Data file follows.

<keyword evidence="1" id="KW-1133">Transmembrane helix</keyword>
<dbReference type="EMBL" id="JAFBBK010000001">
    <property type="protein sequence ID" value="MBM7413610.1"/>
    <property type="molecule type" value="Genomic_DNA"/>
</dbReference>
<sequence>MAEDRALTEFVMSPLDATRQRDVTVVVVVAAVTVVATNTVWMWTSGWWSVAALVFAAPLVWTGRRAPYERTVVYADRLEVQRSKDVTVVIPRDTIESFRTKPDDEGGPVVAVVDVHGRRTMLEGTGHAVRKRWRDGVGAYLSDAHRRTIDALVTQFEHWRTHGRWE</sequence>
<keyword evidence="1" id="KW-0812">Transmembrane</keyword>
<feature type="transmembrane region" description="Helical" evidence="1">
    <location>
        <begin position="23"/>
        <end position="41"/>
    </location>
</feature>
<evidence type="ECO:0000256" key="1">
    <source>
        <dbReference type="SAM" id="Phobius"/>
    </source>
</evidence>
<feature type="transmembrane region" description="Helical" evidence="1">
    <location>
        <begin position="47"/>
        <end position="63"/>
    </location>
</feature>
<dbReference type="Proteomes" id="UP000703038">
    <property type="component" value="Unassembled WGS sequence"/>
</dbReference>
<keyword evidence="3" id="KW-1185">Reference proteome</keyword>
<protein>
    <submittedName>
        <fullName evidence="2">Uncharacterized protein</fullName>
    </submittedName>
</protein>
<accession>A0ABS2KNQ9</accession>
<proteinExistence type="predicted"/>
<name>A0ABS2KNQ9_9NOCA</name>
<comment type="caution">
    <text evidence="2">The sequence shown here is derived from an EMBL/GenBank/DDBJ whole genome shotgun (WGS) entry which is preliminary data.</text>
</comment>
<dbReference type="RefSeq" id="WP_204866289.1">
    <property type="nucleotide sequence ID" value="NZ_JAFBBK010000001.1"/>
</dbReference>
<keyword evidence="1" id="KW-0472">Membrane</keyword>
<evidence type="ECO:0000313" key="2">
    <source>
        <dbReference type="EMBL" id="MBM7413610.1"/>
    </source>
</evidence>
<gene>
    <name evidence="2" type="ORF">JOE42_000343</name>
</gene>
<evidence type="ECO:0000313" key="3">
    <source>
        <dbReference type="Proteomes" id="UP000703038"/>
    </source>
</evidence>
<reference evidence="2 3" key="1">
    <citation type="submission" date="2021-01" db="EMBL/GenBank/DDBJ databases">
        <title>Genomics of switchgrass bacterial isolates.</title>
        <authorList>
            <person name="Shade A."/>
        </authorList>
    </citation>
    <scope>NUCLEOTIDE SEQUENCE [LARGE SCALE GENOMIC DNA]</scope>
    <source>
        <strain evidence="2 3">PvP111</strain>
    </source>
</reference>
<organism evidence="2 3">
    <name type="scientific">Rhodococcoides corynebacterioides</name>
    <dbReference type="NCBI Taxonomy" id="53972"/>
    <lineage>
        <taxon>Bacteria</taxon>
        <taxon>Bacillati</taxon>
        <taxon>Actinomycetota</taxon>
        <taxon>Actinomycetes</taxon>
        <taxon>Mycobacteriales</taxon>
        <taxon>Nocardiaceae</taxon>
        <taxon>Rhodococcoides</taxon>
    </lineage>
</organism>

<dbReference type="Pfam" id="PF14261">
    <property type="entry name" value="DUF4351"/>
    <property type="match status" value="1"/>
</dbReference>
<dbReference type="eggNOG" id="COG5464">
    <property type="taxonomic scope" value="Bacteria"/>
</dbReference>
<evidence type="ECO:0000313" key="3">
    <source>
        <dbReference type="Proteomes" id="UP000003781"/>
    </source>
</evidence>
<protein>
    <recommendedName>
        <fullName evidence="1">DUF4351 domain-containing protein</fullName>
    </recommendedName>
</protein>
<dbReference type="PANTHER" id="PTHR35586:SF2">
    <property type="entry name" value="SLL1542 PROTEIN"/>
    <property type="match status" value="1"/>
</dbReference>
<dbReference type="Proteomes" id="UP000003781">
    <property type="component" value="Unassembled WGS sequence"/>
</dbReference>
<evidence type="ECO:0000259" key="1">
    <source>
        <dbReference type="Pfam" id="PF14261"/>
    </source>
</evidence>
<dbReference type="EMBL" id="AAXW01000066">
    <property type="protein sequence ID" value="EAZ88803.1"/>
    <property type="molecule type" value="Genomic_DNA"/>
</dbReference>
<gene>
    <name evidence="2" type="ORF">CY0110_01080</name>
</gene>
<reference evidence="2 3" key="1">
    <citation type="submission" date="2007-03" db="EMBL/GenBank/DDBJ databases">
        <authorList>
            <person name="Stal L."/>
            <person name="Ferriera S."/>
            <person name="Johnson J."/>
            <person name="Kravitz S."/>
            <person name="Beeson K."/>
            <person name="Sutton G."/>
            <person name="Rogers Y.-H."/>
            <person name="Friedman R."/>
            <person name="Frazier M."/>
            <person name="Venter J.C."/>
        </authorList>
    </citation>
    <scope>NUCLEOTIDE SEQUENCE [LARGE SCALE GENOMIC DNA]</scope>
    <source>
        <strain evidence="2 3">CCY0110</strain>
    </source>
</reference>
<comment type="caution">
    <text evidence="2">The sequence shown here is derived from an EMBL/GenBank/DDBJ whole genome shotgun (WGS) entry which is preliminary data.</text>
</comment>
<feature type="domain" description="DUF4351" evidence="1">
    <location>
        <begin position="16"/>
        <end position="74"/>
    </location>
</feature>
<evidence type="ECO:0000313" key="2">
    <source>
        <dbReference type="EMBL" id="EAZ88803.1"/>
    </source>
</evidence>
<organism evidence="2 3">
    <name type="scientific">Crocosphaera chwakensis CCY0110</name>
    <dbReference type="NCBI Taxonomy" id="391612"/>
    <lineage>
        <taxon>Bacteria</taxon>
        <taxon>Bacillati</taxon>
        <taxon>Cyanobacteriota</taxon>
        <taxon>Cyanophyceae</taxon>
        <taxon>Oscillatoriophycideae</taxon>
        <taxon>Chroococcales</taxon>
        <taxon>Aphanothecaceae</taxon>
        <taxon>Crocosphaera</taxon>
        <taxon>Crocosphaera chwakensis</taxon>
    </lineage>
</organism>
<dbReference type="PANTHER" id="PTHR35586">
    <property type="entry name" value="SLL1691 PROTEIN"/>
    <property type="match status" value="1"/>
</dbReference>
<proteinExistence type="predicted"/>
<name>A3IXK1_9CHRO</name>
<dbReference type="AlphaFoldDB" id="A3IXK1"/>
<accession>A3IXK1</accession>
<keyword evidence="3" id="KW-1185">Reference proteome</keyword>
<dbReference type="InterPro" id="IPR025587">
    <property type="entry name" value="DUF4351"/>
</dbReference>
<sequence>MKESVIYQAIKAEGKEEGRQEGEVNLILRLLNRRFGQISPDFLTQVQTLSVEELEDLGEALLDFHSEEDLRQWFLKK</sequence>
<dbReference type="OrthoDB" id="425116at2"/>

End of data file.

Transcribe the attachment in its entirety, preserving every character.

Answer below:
<keyword evidence="1" id="KW-1133">Transmembrane helix</keyword>
<dbReference type="EMBL" id="JAFBBK010000001">
    <property type="protein sequence ID" value="MBM7413610.1"/>
    <property type="molecule type" value="Genomic_DNA"/>
</dbReference>
<sequence>MAEDRALTEFVMSPLDATRQRDVTVVVVVAAVTVVATNTVWMWTSGWWSVAALVFAAPLVWTGRRAPYERTVVYADRLEVQRSKDVTVVIPRDTIESFRTKPDDEGGPVVAVVDVHGRRTMLEGTGHAVRKRWRDGVGAYLSDAHRRTIDALVTQFEHWRTHGRWE</sequence>
<keyword evidence="1" id="KW-0812">Transmembrane</keyword>
<feature type="transmembrane region" description="Helical" evidence="1">
    <location>
        <begin position="23"/>
        <end position="41"/>
    </location>
</feature>
<evidence type="ECO:0000256" key="1">
    <source>
        <dbReference type="SAM" id="Phobius"/>
    </source>
</evidence>
<feature type="transmembrane region" description="Helical" evidence="1">
    <location>
        <begin position="47"/>
        <end position="63"/>
    </location>
</feature>
<dbReference type="Proteomes" id="UP000703038">
    <property type="component" value="Unassembled WGS sequence"/>
</dbReference>
<keyword evidence="3" id="KW-1185">Reference proteome</keyword>
<protein>
    <submittedName>
        <fullName evidence="2">Uncharacterized protein</fullName>
    </submittedName>
</protein>
<accession>A0ABS2KNQ9</accession>
<proteinExistence type="predicted"/>
<name>A0ABS2KNQ9_9NOCA</name>
<comment type="caution">
    <text evidence="2">The sequence shown here is derived from an EMBL/GenBank/DDBJ whole genome shotgun (WGS) entry which is preliminary data.</text>
</comment>
<dbReference type="RefSeq" id="WP_204866289.1">
    <property type="nucleotide sequence ID" value="NZ_JAFBBK010000001.1"/>
</dbReference>
<keyword evidence="1" id="KW-0472">Membrane</keyword>
<evidence type="ECO:0000313" key="2">
    <source>
        <dbReference type="EMBL" id="MBM7413610.1"/>
    </source>
</evidence>
<gene>
    <name evidence="2" type="ORF">JOE42_000343</name>
</gene>
<evidence type="ECO:0000313" key="3">
    <source>
        <dbReference type="Proteomes" id="UP000703038"/>
    </source>
</evidence>
<reference evidence="2 3" key="1">
    <citation type="submission" date="2021-01" db="EMBL/GenBank/DDBJ databases">
        <title>Genomics of switchgrass bacterial isolates.</title>
        <authorList>
            <person name="Shade A."/>
        </authorList>
    </citation>
    <scope>NUCLEOTIDE SEQUENCE [LARGE SCALE GENOMIC DNA]</scope>
    <source>
        <strain evidence="2 3">PvP111</strain>
    </source>
</reference>
<organism evidence="2 3">
    <name type="scientific">Rhodococcoides corynebacterioides</name>
    <dbReference type="NCBI Taxonomy" id="53972"/>
    <lineage>
        <taxon>Bacteria</taxon>
        <taxon>Bacillati</taxon>
        <taxon>Actinomycetota</taxon>
        <taxon>Actinomycetes</taxon>
        <taxon>Mycobacteriales</taxon>
        <taxon>Nocardiaceae</taxon>
        <taxon>Rhodococcoides</taxon>
    </lineage>
</organism>

<dbReference type="Pfam" id="PF14261">
    <property type="entry name" value="DUF4351"/>
    <property type="match status" value="1"/>
</dbReference>
<dbReference type="eggNOG" id="COG5464">
    <property type="taxonomic scope" value="Bacteria"/>
</dbReference>
<evidence type="ECO:0000313" key="3">
    <source>
        <dbReference type="Proteomes" id="UP000003781"/>
    </source>
</evidence>
<protein>
    <recommendedName>
        <fullName evidence="1">DUF4351 domain-containing protein</fullName>
    </recommendedName>
</protein>
<dbReference type="PANTHER" id="PTHR35586:SF2">
    <property type="entry name" value="SLL1542 PROTEIN"/>
    <property type="match status" value="1"/>
</dbReference>
<dbReference type="Proteomes" id="UP000003781">
    <property type="component" value="Unassembled WGS sequence"/>
</dbReference>
<evidence type="ECO:0000259" key="1">
    <source>
        <dbReference type="Pfam" id="PF14261"/>
    </source>
</evidence>
<dbReference type="EMBL" id="AAXW01000066">
    <property type="protein sequence ID" value="EAZ88803.1"/>
    <property type="molecule type" value="Genomic_DNA"/>
</dbReference>
<gene>
    <name evidence="2" type="ORF">CY0110_01080</name>
</gene>
<reference evidence="2 3" key="1">
    <citation type="submission" date="2007-03" db="EMBL/GenBank/DDBJ databases">
        <authorList>
            <person name="Stal L."/>
            <person name="Ferriera S."/>
            <person name="Johnson J."/>
            <person name="Kravitz S."/>
            <person name="Beeson K."/>
            <person name="Sutton G."/>
            <person name="Rogers Y.-H."/>
            <person name="Friedman R."/>
            <person name="Frazier M."/>
            <person name="Venter J.C."/>
        </authorList>
    </citation>
    <scope>NUCLEOTIDE SEQUENCE [LARGE SCALE GENOMIC DNA]</scope>
    <source>
        <strain evidence="2 3">CCY0110</strain>
    </source>
</reference>
<comment type="caution">
    <text evidence="2">The sequence shown here is derived from an EMBL/GenBank/DDBJ whole genome shotgun (WGS) entry which is preliminary data.</text>
</comment>
<feature type="domain" description="DUF4351" evidence="1">
    <location>
        <begin position="16"/>
        <end position="74"/>
    </location>
</feature>
<evidence type="ECO:0000313" key="2">
    <source>
        <dbReference type="EMBL" id="EAZ88803.1"/>
    </source>
</evidence>
<organism evidence="2 3">
    <name type="scientific">Crocosphaera chwakensis CCY0110</name>
    <dbReference type="NCBI Taxonomy" id="391612"/>
    <lineage>
        <taxon>Bacteria</taxon>
        <taxon>Bacillati</taxon>
        <taxon>Cyanobacteriota</taxon>
        <taxon>Cyanophyceae</taxon>
        <taxon>Oscillatoriophycideae</taxon>
        <taxon>Chroococcales</taxon>
        <taxon>Aphanothecaceae</taxon>
        <taxon>Crocosphaera</taxon>
        <taxon>Crocosphaera chwakensis</taxon>
    </lineage>
</organism>
<dbReference type="PANTHER" id="PTHR35586">
    <property type="entry name" value="SLL1691 PROTEIN"/>
    <property type="match status" value="1"/>
</dbReference>
<proteinExistence type="predicted"/>
<name>A3IXK1_9CHRO</name>
<dbReference type="AlphaFoldDB" id="A3IXK1"/>
<accession>A3IXK1</accession>
<keyword evidence="3" id="KW-1185">Reference proteome</keyword>
<dbReference type="InterPro" id="IPR025587">
    <property type="entry name" value="DUF4351"/>
</dbReference>
<sequence>MKESVIYQAIKAEGKEEGRQEGEVNLILRLLNRRFGQISPDFLTQVQTLSVEELEDLGEALLDFHSEEDLRQWFLKK</sequence>
<dbReference type="OrthoDB" id="425116at2"/>